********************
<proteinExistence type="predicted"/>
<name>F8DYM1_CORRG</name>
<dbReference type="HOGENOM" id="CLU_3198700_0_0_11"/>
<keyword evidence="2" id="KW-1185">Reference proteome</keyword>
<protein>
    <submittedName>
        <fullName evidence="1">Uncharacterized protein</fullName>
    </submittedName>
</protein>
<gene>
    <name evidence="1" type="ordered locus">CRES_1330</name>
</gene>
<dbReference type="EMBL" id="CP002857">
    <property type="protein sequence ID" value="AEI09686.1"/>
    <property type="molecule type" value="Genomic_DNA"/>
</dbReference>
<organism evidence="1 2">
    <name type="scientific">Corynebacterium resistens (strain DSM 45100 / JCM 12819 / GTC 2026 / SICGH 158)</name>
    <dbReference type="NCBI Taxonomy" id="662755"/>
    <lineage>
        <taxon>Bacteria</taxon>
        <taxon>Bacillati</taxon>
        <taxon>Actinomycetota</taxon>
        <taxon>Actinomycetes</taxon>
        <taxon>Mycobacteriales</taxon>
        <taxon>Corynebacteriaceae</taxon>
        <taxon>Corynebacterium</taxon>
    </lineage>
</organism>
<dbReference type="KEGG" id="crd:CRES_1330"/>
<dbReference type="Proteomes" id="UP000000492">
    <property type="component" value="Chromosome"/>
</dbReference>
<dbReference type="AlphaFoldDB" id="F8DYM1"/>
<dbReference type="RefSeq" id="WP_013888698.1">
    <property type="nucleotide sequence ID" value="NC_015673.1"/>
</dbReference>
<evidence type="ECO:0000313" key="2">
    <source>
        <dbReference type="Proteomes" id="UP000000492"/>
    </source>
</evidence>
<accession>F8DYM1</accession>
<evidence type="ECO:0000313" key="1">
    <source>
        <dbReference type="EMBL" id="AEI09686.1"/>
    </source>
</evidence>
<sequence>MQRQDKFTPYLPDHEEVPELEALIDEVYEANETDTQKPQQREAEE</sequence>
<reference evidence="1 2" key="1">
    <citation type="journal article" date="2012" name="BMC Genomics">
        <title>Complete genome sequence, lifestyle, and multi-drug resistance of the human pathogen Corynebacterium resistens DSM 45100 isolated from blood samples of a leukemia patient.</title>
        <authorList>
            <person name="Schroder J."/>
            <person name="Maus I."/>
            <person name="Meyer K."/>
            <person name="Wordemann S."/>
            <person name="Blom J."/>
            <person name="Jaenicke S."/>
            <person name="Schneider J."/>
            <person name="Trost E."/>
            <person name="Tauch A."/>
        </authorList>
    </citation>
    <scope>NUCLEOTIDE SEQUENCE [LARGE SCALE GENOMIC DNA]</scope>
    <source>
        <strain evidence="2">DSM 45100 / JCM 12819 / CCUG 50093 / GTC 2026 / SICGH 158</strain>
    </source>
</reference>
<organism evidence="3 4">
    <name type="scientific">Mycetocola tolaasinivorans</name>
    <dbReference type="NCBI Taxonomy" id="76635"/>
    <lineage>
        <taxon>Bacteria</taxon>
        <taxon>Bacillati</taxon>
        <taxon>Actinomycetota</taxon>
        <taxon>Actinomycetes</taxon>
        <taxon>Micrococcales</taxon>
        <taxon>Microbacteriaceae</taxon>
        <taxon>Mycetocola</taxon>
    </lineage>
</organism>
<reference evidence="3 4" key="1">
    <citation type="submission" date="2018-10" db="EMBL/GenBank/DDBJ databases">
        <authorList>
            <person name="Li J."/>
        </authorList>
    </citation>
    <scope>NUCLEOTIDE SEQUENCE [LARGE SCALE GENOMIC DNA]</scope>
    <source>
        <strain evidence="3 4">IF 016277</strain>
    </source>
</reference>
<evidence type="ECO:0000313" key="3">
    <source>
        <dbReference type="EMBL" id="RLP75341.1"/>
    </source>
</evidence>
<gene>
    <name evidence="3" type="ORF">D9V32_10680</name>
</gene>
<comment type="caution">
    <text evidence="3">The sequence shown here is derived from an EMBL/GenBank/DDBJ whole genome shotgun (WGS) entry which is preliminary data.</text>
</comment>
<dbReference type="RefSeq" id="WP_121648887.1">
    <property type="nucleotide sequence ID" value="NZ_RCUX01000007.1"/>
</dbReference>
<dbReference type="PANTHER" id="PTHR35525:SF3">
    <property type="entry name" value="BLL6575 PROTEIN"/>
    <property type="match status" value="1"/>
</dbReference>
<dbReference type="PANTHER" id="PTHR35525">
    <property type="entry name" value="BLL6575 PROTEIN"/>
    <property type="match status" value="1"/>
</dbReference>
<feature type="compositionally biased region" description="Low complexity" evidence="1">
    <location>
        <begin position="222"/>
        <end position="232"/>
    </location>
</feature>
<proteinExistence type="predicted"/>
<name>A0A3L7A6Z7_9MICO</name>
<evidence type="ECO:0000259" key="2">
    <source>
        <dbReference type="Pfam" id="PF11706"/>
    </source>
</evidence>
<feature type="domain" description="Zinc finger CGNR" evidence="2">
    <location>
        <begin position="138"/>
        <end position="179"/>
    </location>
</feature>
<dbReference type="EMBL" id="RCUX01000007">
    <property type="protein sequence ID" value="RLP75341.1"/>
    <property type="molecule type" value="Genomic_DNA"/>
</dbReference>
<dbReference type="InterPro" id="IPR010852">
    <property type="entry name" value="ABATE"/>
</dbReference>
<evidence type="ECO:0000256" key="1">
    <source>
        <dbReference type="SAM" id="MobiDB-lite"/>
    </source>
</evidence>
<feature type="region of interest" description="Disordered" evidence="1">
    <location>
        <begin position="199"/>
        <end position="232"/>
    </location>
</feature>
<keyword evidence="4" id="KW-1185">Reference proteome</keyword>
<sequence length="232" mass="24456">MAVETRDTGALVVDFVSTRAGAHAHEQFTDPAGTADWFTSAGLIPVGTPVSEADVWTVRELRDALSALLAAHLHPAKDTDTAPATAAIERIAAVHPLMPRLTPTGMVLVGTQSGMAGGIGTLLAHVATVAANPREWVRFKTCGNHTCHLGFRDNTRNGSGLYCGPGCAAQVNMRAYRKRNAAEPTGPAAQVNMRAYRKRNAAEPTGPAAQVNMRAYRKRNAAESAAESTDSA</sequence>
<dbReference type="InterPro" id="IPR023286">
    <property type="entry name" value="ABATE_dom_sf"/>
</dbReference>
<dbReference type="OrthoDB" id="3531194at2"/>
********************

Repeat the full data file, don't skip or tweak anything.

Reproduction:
<proteinExistence type="predicted"/>
<name>F8DYM1_CORRG</name>
<dbReference type="HOGENOM" id="CLU_3198700_0_0_11"/>
<keyword evidence="2" id="KW-1185">Reference proteome</keyword>
<protein>
    <submittedName>
        <fullName evidence="1">Uncharacterized protein</fullName>
    </submittedName>
</protein>
<gene>
    <name evidence="1" type="ordered locus">CRES_1330</name>
</gene>
<dbReference type="EMBL" id="CP002857">
    <property type="protein sequence ID" value="AEI09686.1"/>
    <property type="molecule type" value="Genomic_DNA"/>
</dbReference>
<organism evidence="1 2">
    <name type="scientific">Corynebacterium resistens (strain DSM 45100 / JCM 12819 / GTC 2026 / SICGH 158)</name>
    <dbReference type="NCBI Taxonomy" id="662755"/>
    <lineage>
        <taxon>Bacteria</taxon>
        <taxon>Bacillati</taxon>
        <taxon>Actinomycetota</taxon>
        <taxon>Actinomycetes</taxon>
        <taxon>Mycobacteriales</taxon>
        <taxon>Corynebacteriaceae</taxon>
        <taxon>Corynebacterium</taxon>
    </lineage>
</organism>
<dbReference type="KEGG" id="crd:CRES_1330"/>
<dbReference type="Proteomes" id="UP000000492">
    <property type="component" value="Chromosome"/>
</dbReference>
<dbReference type="AlphaFoldDB" id="F8DYM1"/>
<dbReference type="RefSeq" id="WP_013888698.1">
    <property type="nucleotide sequence ID" value="NC_015673.1"/>
</dbReference>
<evidence type="ECO:0000313" key="2">
    <source>
        <dbReference type="Proteomes" id="UP000000492"/>
    </source>
</evidence>
<accession>F8DYM1</accession>
<evidence type="ECO:0000313" key="1">
    <source>
        <dbReference type="EMBL" id="AEI09686.1"/>
    </source>
</evidence>
<sequence>MQRQDKFTPYLPDHEEVPELEALIDEVYEANETDTQKPQQREAEE</sequence>
<reference evidence="1 2" key="1">
    <citation type="journal article" date="2012" name="BMC Genomics">
        <title>Complete genome sequence, lifestyle, and multi-drug resistance of the human pathogen Corynebacterium resistens DSM 45100 isolated from blood samples of a leukemia patient.</title>
        <authorList>
            <person name="Schroder J."/>
            <person name="Maus I."/>
            <person name="Meyer K."/>
            <person name="Wordemann S."/>
            <person name="Blom J."/>
            <person name="Jaenicke S."/>
            <person name="Schneider J."/>
            <person name="Trost E."/>
            <person name="Tauch A."/>
        </authorList>
    </citation>
    <scope>NUCLEOTIDE SEQUENCE [LARGE SCALE GENOMIC DNA]</scope>
    <source>
        <strain evidence="2">DSM 45100 / JCM 12819 / CCUG 50093 / GTC 2026 / SICGH 158</strain>
    </source>
</reference>
<organism evidence="3 4">
    <name type="scientific">Mycetocola tolaasinivorans</name>
    <dbReference type="NCBI Taxonomy" id="76635"/>
    <lineage>
        <taxon>Bacteria</taxon>
        <taxon>Bacillati</taxon>
        <taxon>Actinomycetota</taxon>
        <taxon>Actinomycetes</taxon>
        <taxon>Micrococcales</taxon>
        <taxon>Microbacteriaceae</taxon>
        <taxon>Mycetocola</taxon>
    </lineage>
</organism>
<reference evidence="3 4" key="1">
    <citation type="submission" date="2018-10" db="EMBL/GenBank/DDBJ databases">
        <authorList>
            <person name="Li J."/>
        </authorList>
    </citation>
    <scope>NUCLEOTIDE SEQUENCE [LARGE SCALE GENOMIC DNA]</scope>
    <source>
        <strain evidence="3 4">IF 016277</strain>
    </source>
</reference>
<evidence type="ECO:0000313" key="3">
    <source>
        <dbReference type="EMBL" id="RLP75341.1"/>
    </source>
</evidence>
<gene>
    <name evidence="3" type="ORF">D9V32_10680</name>
</gene>
<comment type="caution">
    <text evidence="3">The sequence shown here is derived from an EMBL/GenBank/DDBJ whole genome shotgun (WGS) entry which is preliminary data.</text>
</comment>
<dbReference type="RefSeq" id="WP_121648887.1">
    <property type="nucleotide sequence ID" value="NZ_RCUX01000007.1"/>
</dbReference>
<dbReference type="PANTHER" id="PTHR35525:SF3">
    <property type="entry name" value="BLL6575 PROTEIN"/>
    <property type="match status" value="1"/>
</dbReference>
<dbReference type="PANTHER" id="PTHR35525">
    <property type="entry name" value="BLL6575 PROTEIN"/>
    <property type="match status" value="1"/>
</dbReference>
<feature type="compositionally biased region" description="Low complexity" evidence="1">
    <location>
        <begin position="222"/>
        <end position="232"/>
    </location>
</feature>
<proteinExistence type="predicted"/>
<name>A0A3L7A6Z7_9MICO</name>
<evidence type="ECO:0000259" key="2">
    <source>
        <dbReference type="Pfam" id="PF11706"/>
    </source>
</evidence>
<feature type="domain" description="Zinc finger CGNR" evidence="2">
    <location>
        <begin position="138"/>
        <end position="179"/>
    </location>
</feature>
<dbReference type="EMBL" id="RCUX01000007">
    <property type="protein sequence ID" value="RLP75341.1"/>
    <property type="molecule type" value="Genomic_DNA"/>
</dbReference>
<dbReference type="InterPro" id="IPR010852">
    <property type="entry name" value="ABATE"/>
</dbReference>
<evidence type="ECO:0000256" key="1">
    <source>
        <dbReference type="SAM" id="MobiDB-lite"/>
    </source>
</evidence>
<feature type="region of interest" description="Disordered" evidence="1">
    <location>
        <begin position="199"/>
        <end position="232"/>
    </location>
</feature>
<keyword evidence="4" id="KW-1185">Reference proteome</keyword>
<sequence length="232" mass="24456">MAVETRDTGALVVDFVSTRAGAHAHEQFTDPAGTADWFTSAGLIPVGTPVSEADVWTVRELRDALSALLAAHLHPAKDTDTAPATAAIERIAAVHPLMPRLTPTGMVLVGTQSGMAGGIGTLLAHVATVAANPREWVRFKTCGNHTCHLGFRDNTRNGSGLYCGPGCAAQVNMRAYRKRNAAEPTGPAAQVNMRAYRKRNAAEPTGPAAQVNMRAYRKRNAAESAAESTDSA</sequence>
<dbReference type="InterPro" id="IPR023286">
    <property type="entry name" value="ABATE_dom_sf"/>
</dbReference>
<dbReference type="OrthoDB" id="3531194at2"/>